The Telegraph
Wednesday , November 28 , 2012
Since 1st March, 1999
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Court spikes Lodha plea

Calcutta, Nov. 27: The Supreme Court on Monday dismissed a special leave petition filed by Harsh Vardhan Lodha in the matter of appointment and powers of the administrators over the estate of late Priyamvada Birla.

Lodha had sought certain interpretation of legal issues involved in the August 23 judgment of Calcutta High Court appointing three administrators.

After hearing both parties, Justice Aftab Alam and Justice Ranjana Prakash Desai of Supreme Court said, “We find no merit in the petitions for special leave. These are dismissed.”

Calcutta High Court, in its order, had vested all rights pertaining to the Birla estate to the administrators, giving an advantage to the Birla family in their long-drawn legal battle against the Lodhas for the control of the MP Birla group.

The division bench had nominated Justice C.K. Thakker, a former judge of the Supreme Court, while the Birlas and the Lodhas nominated Amal Chandra Chakraborty and Mahendra Kumar Sharma, respectively, as their representatives in the three-member committee.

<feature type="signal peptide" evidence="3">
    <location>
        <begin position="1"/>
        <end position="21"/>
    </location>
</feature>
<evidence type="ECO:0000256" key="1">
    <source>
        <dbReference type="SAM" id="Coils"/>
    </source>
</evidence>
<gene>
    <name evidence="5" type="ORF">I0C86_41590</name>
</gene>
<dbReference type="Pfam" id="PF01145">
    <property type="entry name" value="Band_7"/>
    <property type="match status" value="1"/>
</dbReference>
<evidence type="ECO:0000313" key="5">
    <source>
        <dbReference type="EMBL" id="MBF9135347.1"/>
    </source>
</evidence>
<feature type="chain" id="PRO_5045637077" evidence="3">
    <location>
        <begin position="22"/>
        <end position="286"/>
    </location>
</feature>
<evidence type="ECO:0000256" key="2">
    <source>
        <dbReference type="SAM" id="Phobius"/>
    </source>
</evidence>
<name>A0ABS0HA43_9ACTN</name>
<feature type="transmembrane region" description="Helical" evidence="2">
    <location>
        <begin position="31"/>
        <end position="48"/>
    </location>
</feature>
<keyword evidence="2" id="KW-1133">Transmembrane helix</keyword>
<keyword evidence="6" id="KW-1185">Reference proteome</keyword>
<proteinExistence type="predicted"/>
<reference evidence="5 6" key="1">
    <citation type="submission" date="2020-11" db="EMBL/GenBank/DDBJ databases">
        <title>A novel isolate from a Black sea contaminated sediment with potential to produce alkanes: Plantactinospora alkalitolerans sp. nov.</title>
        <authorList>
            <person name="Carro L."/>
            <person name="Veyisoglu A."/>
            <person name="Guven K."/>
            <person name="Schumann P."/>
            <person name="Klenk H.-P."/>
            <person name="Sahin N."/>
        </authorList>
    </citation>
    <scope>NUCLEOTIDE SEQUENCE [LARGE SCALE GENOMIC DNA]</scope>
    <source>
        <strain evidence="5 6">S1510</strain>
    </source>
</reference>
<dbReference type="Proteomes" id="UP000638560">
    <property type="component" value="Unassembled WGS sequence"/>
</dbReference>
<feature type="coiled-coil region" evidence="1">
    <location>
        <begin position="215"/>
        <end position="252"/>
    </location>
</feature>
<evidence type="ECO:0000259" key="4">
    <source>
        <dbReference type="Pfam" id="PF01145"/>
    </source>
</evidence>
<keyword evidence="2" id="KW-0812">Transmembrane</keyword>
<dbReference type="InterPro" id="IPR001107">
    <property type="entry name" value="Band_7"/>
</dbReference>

After the resignation of Justice Thakker, the bench appointed Justice R.V. Raveendran, another retired apex court judge, as the third member on October 4.

The Birla camp claimed that the Supreme Court move would allow the administrators to take control of all companies under the effective supervision of Harsh Lodha.

“In view of the dismissal of the SLP (special leave petition) by the Supreme Court, there are no stumbling blocks any more on the exercise of ownership rights and powers by the committee of joint administrators on the controlling block of shares of all the companies of the MP Birla Group,” the Birla camp said.

The Lodha camp said the order would have no bearing on the way Harsh Lodha was managing the group after the death of his father Rajendra Singh Lodha in October 2008.

“We did not challenge the appointment of the administrators. We did not contest the choice of individuals as administrator. We wanted to clarify the powers of the administrator. The Supreme Court order means that whatever the high court had defined, stands,” a source in the Lodha camp said.